Extended Validation, or EV, certificates are designed to provide evidence of a greater level of verification by the Certificate Authority of the legal identity of the company in control of the SSL certificate and domain name. By way of contrast, the most common type of certificate, domain-validated, only requires the CA to verify control of the domain name. Browsers display EV-specific cues within the user interface to highlight this additional verification: most notably, the company name is displayed in the address bar, often with a green padlock or a green bar.

An Extended Validation certificate for login.live.com in Google Chrome

EV certificates are subject to additional requirements, over and above those specified in the Baseline Requirements. As with the Baseline Requirements, the EV guidelines were drawn up by the CA/B forum, an industry group of both browser vendors and CAs. The EV guidelines prohibit EV certificates from using wildcards (i.e. www.example.com, mail.example.com, and paypal.example.com would all match *.example.com) and explicitly mention this restriction twice "Wildcard certificates are not allowed for EV Certificates".

Nevertheless, Verizon Business has chosen to test browsers' approach to wildcard EV certificates by issuing a certificate to Accenture for *.cclearning.accenture.com. Verizon Business — which is not a member of the CA/B forum — is known for its maverick approach to certificate issuance having issued certificates (including EV certificates) which violate the Baseline Requirements.

Despite the EV guidelines prohibiting wildcard EV certificate issuance, presently most major browsers fail to enforce this restriction. Google Chrome, Firefox, Internet Explorer, Opera, and Safari (Desktop) all retain the EV browser cues when visiting a website using this EV certificate.

Clockwise from top left: Google Chrome, Internet Explorer, Opera, and Firefox. All display the conventional EV browser cues.

The only exception was Safari — Desktop Safari displays the EV browser cues as normal, as do the remainder of the desktop browsers; however, Safari on iOS 7 does not display the EV UI.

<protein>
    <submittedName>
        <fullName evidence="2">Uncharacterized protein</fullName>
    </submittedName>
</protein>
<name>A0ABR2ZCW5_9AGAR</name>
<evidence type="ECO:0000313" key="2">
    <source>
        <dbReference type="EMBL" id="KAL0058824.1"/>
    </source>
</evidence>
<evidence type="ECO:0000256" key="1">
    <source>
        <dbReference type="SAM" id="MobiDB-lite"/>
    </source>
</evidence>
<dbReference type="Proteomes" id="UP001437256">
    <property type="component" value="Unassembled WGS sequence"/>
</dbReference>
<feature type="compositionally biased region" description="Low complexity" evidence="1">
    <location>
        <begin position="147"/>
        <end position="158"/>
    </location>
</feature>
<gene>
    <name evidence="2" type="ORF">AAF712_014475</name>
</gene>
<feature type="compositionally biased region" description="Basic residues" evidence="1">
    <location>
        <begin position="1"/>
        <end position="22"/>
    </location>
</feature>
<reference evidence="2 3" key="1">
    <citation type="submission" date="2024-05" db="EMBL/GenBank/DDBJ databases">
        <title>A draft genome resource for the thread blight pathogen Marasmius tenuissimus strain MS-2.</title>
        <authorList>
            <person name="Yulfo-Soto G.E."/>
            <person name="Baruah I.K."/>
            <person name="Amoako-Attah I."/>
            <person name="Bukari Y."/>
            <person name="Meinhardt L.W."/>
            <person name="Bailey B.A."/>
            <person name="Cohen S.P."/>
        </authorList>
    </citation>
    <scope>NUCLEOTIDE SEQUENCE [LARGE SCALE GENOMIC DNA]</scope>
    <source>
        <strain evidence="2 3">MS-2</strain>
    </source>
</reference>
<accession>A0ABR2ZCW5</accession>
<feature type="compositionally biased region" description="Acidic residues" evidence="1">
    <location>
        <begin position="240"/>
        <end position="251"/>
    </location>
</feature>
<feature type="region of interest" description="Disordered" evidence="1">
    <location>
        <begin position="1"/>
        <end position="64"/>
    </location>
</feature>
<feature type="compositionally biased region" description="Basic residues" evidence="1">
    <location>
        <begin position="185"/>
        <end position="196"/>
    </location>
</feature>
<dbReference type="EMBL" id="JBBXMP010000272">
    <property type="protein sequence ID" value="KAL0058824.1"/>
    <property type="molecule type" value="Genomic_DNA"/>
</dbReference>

Safari (Desktop)

Safari on iOS 7 does not display the conventional EV UI for the wildcard EV certificate. An example of the EV UI in iOS 7.

Netcraft offers a Baseline Requirements checking service for CAs to provide third-party verification of Baseline Requirements conformance. For more information contact sales@netcraft.com

Certificate Authorities struggle to comply with Baseline Requirements

SSL Certificate Authorities (CAs) are responsible for issuing the SSL certificates which are used to protect billions of secure transactions across the internet against eavesdroppers and impersonators. The CA/B forum — a group of CAs and browser vendors — drew up the Baseline Requirements in 2011 outlining a set of minimum standards to which all CAs should operate.

Since the "effective date" of the document, 1st July 2012, compliance with the Baseline Requirements has been mixed — Netcraft has previously discovered non-compliant certificates, including short RSA public keys and irrevocable certificates. More than a year on and several months after Mozilla incorporated the Baseline Requirements into its CA policy (albeit with a transition period allowed) CAs are still issuing non-compliant certificates.

By examining the certificates found in Netcraft's SSL Survey and evaluating them against a small subset of rules extracted from the Baseline Requirements document, Netcraft found more than 2,500 non-compliant certificates. The non-complaint certificates fall into one or more of the categories described below: some of the problems are serious security vulnerabilities, and others are less critical but are still violations of the Baseline Requirements.

  • Short RSA public key — the shorter a public key is; the easier it is for an attacker (such as the NSA) to brute-force the secret private key, and hence decrypt communication. NIST recommended that certificates should not use RSA public keys shorter than 2048 bits after December 2013 and the CA/B forum imposes the same rule.
  • Missing OCSP URL — OCSP is one of the two available revocation mechanisms available to CAs to disable the certificate after it has been issued. As web-browser support for certificate revocation varies, non-EV certificates without an OCSP URL are effectively irrevocable in Firefox. Without the ability to revoke certificates, if the certificate were ever to be compromised — by criminals or government agencies — it could be used for up to five years. The Baseline Requirements do allow certificates to omit the OCSP URL if and only if they are used on "high traffic" websites and the website staples the OCSP response to the TLS handshake — none of the websites with missing OCSP URLs highlighted here did so.